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S-matrix in Weinberg book

  1. May 19, 2012 #1
    Hi,
    I've read a lot of posts about how Weinberg describes the S-matrix invariance in his book, but none of theme answered my questions.
    At page 116, sec 3.3 - "Lorentz Invariance" of Quantum theory of fields vol.1 Weinberg says:
    "Since the operator [itex]U(\Lambda, a)[/itex] is unitary we may write
    [tex]
    S_{\beta\,\alpha}=\langle\Psi_{\beta}^-\mid\Psi_{\alpha}^+\rangle
    =\langle\Psi_{\beta}^- \mid U^{\dagger}U\mid \Psi_{\alpha}^+\rangle
    [/tex]
    From this equation he gets some conditions that the S-matrix has to fulfill.
    But if the operator [itex]U(\Lambda, a)[/itex] is unitary, then shouldn't be
    [itex]U^{\dagger}U=1[/itex]?
    And so the equation above is always satisfied no matter the form of the S matrix!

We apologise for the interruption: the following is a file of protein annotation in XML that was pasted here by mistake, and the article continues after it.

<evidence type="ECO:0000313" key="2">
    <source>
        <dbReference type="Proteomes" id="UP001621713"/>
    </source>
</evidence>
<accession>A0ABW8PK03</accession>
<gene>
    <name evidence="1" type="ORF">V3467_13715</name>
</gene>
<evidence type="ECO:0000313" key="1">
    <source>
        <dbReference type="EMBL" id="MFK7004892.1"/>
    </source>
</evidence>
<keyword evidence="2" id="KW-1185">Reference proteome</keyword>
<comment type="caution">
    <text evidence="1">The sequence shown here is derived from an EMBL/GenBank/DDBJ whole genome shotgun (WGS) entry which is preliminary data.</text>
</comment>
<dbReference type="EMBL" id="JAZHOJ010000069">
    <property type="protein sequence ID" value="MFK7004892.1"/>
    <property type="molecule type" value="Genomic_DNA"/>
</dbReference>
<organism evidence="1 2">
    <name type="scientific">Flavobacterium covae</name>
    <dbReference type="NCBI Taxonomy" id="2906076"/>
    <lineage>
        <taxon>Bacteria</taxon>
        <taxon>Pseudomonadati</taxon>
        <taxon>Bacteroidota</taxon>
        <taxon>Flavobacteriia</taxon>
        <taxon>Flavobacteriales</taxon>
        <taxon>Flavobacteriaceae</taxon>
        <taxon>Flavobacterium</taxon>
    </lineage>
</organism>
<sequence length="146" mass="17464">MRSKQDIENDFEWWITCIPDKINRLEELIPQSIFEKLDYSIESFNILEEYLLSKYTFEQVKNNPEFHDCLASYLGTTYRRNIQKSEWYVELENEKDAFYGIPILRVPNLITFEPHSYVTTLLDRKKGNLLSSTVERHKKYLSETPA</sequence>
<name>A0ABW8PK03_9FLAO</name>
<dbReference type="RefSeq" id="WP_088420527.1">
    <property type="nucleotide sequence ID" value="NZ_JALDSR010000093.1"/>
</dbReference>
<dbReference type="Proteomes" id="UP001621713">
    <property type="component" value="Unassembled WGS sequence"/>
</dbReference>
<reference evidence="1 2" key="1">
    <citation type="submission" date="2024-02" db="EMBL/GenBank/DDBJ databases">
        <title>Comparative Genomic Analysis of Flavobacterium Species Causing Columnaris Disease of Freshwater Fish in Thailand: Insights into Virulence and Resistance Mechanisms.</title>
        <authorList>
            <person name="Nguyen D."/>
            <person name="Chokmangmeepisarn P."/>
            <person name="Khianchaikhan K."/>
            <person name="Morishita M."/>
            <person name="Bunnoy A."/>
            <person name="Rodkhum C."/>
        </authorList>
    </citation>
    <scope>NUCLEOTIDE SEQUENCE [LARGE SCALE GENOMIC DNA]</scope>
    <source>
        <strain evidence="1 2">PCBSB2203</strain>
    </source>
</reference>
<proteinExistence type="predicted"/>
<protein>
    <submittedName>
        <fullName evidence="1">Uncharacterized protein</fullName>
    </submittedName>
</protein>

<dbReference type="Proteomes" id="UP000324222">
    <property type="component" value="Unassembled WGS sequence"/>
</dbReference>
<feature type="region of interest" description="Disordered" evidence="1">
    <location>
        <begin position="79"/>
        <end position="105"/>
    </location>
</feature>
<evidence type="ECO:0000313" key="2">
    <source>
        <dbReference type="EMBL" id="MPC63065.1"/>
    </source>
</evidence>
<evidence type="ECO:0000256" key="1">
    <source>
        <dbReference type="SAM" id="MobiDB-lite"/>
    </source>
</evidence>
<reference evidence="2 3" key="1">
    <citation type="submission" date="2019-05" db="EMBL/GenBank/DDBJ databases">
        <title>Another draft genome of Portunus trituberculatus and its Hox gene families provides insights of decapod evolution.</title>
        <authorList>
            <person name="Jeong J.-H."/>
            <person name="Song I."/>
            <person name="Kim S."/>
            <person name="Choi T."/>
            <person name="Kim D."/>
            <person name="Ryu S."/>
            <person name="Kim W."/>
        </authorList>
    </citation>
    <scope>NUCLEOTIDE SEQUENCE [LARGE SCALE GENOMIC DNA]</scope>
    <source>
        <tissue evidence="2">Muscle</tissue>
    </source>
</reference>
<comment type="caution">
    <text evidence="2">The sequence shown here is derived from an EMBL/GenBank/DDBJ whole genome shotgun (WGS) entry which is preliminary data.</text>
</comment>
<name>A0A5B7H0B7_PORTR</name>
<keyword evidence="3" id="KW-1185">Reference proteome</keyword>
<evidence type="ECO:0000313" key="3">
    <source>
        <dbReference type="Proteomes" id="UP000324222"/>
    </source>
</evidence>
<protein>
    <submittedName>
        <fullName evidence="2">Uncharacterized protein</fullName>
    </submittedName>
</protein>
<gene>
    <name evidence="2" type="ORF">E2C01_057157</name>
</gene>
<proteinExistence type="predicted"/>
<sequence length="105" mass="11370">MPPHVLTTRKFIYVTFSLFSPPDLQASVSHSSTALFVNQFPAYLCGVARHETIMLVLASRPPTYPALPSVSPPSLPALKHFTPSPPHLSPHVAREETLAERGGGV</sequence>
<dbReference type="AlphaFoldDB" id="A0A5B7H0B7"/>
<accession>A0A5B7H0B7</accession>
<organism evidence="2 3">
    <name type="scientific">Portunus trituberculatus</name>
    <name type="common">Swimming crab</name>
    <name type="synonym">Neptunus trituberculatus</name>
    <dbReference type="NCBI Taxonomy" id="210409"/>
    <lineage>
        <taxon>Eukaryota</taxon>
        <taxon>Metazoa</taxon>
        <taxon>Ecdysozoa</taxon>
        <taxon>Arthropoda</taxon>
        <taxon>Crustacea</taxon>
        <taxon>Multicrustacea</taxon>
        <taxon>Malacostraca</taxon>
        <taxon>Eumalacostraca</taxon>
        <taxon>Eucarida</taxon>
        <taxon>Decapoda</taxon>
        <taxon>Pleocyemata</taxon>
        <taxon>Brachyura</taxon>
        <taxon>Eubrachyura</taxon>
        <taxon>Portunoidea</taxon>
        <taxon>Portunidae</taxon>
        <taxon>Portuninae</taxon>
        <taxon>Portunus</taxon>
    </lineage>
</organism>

2. jcsd
  3. May 19, 2012 #2

    Bill_K

    User Avatar
    Science Advisor

    Yes, this equation is an obvious identity. Lorentz invariance is the next assertion - that when you apply U to Ψ+ and Ψ- they transform as representations of the inhomogeneous Lorentz group (Eq. 3.1.1), leading to Eq 3.3.1.
     
  4. May 21, 2012 #3
    Uhm... ok, but now another question arises...
    [itex]U^{\dagger}U=1[/itex], but [itex]\Psi_{\alpha}[/itex] and [itex]\Psi_{\beta}[/itex]
    are two different states, so they can transform with two different irreducible representations.
    In that case [itex]U^{\dagger}[/itex] and [itex]U[/itex] are two matrices of different kind, so how can i say that [itex]U^{\dagger}U=1[/itex]?
     
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